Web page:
As we move into September expect the better fishing to shift back to the middle of the day through the afternoon and evenings. The summer hatches will slowly wane and give way to Fall Baetis, Red Quills, and Mahogany Duns. The terrestrial fishing this time of year can be fantastic. Tossing hoppers, ants or beetles can be a great way to turn picky feeders. Also, with the start of school and hunting season, the angler pressure significantly drops.

SILVER CREEK—The morning activity is brief. You will still find Tricos and Baetis, along with a few Callibaetis Spinners on the water. Hopefully the afternoon Callibaetis action will pick up. This bug is smaller than the early season Callibaetis, so you will need to have plenty of size 18 imitations. Callibaetis are easily identified by their rhythmic bouncing just above the water. Windy days can be a blessing; Callibaetis are one of the few bugs that doesn’t get blown away. We should also begin to see a Fall Baetis emergence and simultaneous spinner fall as the days get shorter and cooler. Also, we have an abundance of hoppers, and when the wind blows the fish will key on them.

BIG WOOD RIVERThe Wood continues to shine. As we head into September it will only get better. If you go, no need to go early since the best fishing is shifting to the late morning through the early evening. Tricos can be found in certain stretches of the lower and middle river along with Baetis, Micro Caddis, Rusty Spinners and Ginger Crane Flies. Look for fish feeding on these small bugs in the slow and shallow tailouts. Red Quills may make an appearance as the weather cools. If no bugs are present, hoppers and ants can really save the day. Trailing a small nymph can also be effective.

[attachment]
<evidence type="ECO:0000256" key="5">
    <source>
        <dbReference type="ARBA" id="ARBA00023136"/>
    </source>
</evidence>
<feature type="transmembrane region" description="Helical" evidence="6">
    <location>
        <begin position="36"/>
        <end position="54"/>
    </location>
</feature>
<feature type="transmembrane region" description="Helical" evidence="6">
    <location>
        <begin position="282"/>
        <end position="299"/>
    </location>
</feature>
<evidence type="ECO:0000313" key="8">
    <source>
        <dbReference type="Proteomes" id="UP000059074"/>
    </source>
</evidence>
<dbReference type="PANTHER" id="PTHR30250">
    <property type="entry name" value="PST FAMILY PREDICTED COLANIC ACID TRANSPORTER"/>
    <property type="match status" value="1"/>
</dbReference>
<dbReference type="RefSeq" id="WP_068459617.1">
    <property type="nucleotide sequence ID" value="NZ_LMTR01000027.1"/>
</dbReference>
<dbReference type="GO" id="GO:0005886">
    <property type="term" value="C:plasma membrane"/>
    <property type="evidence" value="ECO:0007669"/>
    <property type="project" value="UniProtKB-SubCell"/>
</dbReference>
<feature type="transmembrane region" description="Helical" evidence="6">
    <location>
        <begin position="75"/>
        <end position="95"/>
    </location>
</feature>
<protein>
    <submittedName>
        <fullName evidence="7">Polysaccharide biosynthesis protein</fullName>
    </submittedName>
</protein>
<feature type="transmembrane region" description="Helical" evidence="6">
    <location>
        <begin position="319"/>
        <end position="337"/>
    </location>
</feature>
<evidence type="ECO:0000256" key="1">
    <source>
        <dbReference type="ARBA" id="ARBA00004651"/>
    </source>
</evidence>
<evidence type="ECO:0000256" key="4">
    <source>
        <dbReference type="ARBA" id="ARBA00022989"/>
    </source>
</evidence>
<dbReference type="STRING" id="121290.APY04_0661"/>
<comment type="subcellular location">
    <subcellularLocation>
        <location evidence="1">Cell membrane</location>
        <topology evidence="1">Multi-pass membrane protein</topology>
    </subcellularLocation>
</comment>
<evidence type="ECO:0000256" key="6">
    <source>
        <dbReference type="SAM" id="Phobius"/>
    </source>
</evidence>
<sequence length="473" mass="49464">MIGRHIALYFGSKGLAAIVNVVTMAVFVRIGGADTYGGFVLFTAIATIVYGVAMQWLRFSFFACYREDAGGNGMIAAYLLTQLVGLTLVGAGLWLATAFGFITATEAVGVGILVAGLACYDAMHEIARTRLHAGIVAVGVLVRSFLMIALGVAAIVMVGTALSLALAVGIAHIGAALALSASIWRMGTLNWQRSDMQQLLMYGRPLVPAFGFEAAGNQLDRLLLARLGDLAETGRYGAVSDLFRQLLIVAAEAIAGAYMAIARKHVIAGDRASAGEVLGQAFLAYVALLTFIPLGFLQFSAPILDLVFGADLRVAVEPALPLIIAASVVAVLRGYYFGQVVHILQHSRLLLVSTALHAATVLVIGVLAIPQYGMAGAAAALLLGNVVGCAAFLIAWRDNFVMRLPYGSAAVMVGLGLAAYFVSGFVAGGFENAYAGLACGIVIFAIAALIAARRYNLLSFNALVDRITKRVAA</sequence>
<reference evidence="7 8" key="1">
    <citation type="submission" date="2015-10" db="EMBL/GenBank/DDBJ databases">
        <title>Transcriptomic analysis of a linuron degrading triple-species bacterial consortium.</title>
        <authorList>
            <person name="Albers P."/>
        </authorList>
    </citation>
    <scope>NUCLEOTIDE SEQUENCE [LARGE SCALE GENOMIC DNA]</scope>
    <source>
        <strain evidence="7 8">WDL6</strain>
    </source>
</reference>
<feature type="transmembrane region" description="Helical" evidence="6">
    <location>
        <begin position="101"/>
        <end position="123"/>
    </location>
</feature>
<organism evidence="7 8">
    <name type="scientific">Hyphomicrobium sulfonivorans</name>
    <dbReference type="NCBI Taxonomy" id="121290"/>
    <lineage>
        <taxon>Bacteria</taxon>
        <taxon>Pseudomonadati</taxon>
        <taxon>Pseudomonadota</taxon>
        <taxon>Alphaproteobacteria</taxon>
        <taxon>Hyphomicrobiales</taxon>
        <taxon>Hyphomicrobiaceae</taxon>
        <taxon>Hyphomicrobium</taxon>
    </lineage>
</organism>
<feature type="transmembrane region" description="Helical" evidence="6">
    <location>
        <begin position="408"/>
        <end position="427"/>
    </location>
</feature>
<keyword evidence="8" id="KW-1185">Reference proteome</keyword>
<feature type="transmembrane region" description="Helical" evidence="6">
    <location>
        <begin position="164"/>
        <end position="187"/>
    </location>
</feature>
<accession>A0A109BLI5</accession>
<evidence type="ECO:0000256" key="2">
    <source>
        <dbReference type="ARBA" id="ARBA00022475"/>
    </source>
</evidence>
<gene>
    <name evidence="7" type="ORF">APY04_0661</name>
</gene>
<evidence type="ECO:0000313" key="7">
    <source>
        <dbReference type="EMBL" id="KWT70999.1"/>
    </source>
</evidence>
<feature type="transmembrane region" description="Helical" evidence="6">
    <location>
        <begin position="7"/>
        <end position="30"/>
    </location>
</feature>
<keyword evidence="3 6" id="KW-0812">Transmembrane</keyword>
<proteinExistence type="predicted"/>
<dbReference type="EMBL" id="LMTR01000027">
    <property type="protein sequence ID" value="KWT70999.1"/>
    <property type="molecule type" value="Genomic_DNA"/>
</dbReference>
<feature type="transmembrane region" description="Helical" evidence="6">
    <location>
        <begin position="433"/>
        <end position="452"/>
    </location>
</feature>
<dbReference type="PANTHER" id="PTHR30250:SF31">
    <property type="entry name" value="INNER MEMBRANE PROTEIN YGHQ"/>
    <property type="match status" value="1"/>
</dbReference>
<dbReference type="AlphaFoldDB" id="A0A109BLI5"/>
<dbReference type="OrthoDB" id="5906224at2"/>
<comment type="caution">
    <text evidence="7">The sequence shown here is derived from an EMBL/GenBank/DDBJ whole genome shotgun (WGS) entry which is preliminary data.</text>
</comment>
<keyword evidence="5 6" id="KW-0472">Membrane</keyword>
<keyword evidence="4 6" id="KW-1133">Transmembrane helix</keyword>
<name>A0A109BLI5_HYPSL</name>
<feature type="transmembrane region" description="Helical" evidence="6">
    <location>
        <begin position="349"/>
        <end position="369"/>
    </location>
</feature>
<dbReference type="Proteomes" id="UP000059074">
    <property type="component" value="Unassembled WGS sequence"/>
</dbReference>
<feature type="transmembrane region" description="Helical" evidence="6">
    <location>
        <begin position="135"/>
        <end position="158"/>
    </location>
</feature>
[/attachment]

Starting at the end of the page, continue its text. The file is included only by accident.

WARM SPRINGS AND TRAIL CREEK—These creeks provide a great alternative for those seeking a small stream experience. You will find a mixed bag of wild and stocked fish; please return the wild ones as quickly as possible. Expect to see rusty Spinner, Caddis, Ants, Hoppers and some Spruce Moths.

UPPER BIG LOST RIVER—The fishing on the main stem of the Upper Lost is decent while the upper reaches have gotten a bit skinny. With cooler mornings in the high country, the fishing is best from the middle of the day into the late afternoon. As usual, cover a lot of ground to find fish.

BIG LOST BELOW MACKAY—Flows are lingering around 400 CFS. This is a fishable level, but wading can be challenging. The Trico hatch has been very good and Baetis are beginning to gain steam. In the morning, anglers may find fish eagerly feeding on the surface on the abundant Tricos, Baetis and Crane Flies in the back eddies and slower sections of water. When the morning hatch is done, the fishing can really slow down, but searching the riffles and deep water with nymphs can be productive.

SALMON RIVER—As you travel the length of this river, there are plenty of pull offs to park your car and explore the broad riffles, runs, or pocket water. Spruce Moths are still a major player and can provide excellent dry fly fishing. Standard nymphs and buggers are also effective.

SOUTH FORK OF THE BOISE—The flows are up to 1150 CFS and fishing from a drift boat is the best option until the water drops later this month. The bug activity has been slow to get going with a smattering of Flavs, Pink Alberts and Baetis hatching in the afternoon. Deep nymphing can be a good option when no bugs present. Euro Nymping the shallower riffles has been very effective on whitefish and trout.

LOCAL PONDS—Penny and Lake Creek ponds along with Gavers Lagoon have been stocked and make great locations for a family fishing picnic.

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